How to Collect an Indirect 12.9% Yield From the IRS
Earn a 12.9% Yield From the IRS
Do you hate tax season?
You’re not the only one. Each year, we complete the frustrating, often stressful, ritual of filing our taxes.
And the worst part? It seems that every spring, “Uncle Sam” takes a bigger bite out of our income. Between each level of government, our tax bill only seems to get bigger and bigger.
Thankfully, there are answers. Well, not a way to avoid taxes entirely, of course. This little known method, however, allows you to collect income from the Internal Revenue Service (IRS), rather than the other way around.
For the past few years, I’ve highlighted the income potential of Government Properties Income Trust (NASDAQ:GOV). Like the name implies, this firm buys office buildings and leases them back to the government. And while it doesn’t have a big following among retail investors, institutional firms have prized this trust for a few reasons.
You have one of the best renters around, first off. The IRS represents GOV’s biggest tenant by square footage. The partnership’s next-biggest renters include the Centers for Disease Control (CDC), the Federal Bureau of Investigation (FBI), and the United States Citizenship and Immigration Services (USCIS).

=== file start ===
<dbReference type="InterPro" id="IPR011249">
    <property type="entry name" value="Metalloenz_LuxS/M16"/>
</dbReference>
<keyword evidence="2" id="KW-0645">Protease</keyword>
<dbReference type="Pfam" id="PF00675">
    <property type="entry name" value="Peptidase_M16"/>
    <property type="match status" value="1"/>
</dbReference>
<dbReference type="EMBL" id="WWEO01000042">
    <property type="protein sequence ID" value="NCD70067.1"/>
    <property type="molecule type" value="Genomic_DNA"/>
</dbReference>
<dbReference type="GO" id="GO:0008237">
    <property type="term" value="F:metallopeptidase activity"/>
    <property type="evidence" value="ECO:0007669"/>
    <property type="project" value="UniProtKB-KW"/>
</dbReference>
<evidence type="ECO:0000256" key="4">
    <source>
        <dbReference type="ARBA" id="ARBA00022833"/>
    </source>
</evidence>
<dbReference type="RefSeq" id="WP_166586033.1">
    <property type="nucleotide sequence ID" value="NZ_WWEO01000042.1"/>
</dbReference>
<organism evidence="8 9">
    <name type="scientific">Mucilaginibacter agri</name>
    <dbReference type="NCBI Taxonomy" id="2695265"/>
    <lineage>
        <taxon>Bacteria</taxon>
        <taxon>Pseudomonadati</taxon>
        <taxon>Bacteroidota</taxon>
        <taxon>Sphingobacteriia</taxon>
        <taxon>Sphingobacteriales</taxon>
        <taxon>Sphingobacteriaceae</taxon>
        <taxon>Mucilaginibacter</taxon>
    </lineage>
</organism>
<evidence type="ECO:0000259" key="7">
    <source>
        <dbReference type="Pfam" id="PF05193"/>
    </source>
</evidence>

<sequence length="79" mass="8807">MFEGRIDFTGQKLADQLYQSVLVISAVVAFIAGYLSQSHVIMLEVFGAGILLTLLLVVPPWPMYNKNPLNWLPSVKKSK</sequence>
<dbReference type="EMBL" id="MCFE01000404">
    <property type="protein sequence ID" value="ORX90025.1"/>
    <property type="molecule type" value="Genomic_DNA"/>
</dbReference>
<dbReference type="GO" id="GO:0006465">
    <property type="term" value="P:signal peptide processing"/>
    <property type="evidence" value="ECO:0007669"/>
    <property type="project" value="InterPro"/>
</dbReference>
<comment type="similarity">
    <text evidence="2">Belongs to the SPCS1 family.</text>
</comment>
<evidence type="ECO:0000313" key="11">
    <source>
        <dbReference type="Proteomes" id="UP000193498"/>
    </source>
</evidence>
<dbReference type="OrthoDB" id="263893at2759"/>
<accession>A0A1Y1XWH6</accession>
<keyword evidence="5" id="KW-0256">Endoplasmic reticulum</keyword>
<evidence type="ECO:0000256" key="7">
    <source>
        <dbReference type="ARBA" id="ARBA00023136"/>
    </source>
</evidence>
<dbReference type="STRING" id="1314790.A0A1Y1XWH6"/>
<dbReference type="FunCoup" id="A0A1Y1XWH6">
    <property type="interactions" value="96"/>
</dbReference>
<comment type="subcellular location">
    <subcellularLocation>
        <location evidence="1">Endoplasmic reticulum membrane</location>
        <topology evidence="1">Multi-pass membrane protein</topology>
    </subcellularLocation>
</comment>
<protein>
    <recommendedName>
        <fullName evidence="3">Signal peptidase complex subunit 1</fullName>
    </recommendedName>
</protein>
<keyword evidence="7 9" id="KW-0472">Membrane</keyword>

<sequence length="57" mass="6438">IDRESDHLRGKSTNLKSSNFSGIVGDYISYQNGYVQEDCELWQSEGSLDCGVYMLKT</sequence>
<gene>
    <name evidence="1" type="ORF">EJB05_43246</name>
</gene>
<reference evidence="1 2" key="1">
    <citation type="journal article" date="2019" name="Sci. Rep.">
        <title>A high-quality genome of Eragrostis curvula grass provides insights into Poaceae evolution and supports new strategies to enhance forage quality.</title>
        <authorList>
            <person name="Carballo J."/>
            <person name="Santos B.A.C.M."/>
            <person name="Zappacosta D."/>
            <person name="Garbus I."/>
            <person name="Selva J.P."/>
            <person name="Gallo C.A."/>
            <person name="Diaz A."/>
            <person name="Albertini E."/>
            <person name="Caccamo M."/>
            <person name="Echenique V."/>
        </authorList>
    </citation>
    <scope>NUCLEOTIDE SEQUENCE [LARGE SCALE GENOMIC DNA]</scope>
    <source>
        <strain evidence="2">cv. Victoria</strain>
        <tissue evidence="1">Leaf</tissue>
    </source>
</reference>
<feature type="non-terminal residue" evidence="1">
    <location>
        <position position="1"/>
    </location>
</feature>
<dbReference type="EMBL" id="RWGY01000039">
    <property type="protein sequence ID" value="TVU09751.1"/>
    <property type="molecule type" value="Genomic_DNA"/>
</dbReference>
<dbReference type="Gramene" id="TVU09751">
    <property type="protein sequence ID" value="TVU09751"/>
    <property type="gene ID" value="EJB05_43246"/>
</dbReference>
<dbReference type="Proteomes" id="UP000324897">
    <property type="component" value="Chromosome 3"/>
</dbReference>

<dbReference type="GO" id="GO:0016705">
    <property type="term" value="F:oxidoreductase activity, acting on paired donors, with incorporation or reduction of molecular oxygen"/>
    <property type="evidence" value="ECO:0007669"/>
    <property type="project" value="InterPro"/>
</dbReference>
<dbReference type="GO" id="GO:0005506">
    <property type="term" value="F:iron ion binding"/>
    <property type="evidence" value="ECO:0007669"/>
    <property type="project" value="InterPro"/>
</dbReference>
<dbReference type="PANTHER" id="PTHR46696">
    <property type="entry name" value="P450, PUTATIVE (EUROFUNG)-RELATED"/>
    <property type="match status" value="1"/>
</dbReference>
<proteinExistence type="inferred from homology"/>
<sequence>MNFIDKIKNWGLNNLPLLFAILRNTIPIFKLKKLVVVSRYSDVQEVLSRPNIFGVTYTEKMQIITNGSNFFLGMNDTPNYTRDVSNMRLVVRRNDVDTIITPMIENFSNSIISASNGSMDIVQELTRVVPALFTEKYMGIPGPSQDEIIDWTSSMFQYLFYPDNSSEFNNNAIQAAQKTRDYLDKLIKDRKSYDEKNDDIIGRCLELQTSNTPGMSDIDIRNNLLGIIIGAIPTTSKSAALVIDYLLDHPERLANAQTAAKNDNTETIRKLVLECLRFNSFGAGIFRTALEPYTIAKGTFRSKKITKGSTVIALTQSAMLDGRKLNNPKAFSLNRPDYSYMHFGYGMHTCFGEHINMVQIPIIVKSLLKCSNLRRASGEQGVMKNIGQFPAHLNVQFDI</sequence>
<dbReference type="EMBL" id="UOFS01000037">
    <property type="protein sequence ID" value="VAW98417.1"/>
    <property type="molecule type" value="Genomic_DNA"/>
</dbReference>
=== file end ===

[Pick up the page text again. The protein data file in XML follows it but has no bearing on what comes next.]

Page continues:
Needless to say, none of these tenants will go “out of business” anytime soon. Government agencies also tend to pay their bills on time. So for GOV, management can circle the dates on the calendar for when they’ll get paid for decades to come.
Second, government contracts, as you might know, can be quite lucrative. Management locks in tenants to long-term contracts at rates above eight percent. GOV protects itself by baking inflation, rent hikes, and property tax adjustments into the lease agreement.
Most of this money gets passed on to unitholders. Last quarter, executives paid out a quarterly distribution of $0.43 per unit, which comes out to an annual yield of 12.9%. Around our research office, we nicknamed them indirect “tax rebate checks.”
(Source: “Investors,” Government Properties Income Trust, last accessed March 28, 2018.)
Of course, you can’t call GOV a sure thing. I don’t mean to imply that, either.
Keep in mind that higher interest rates will raise borrowing costs. Increasing rates will also make acquisitions more expensive, slowing the partnership’s expansion.
GOV also pays out such reliable distributions that some analysts compare them to bond coupons. Problem is, that means the units compete directly with fixed-income securities. If interest rates rise, traders will sell GOV for safer, more secure debt issues.
That said, management has prepared for such a scenario. They’ve maintained a light debt load and locked in today’s low interest rates for quite some time. Of all the real estate partnerships out there, this one will likely survive the return of higher yields better than most.
In any event, collecting a big check from the IRS sure makes tax season a little more palatable.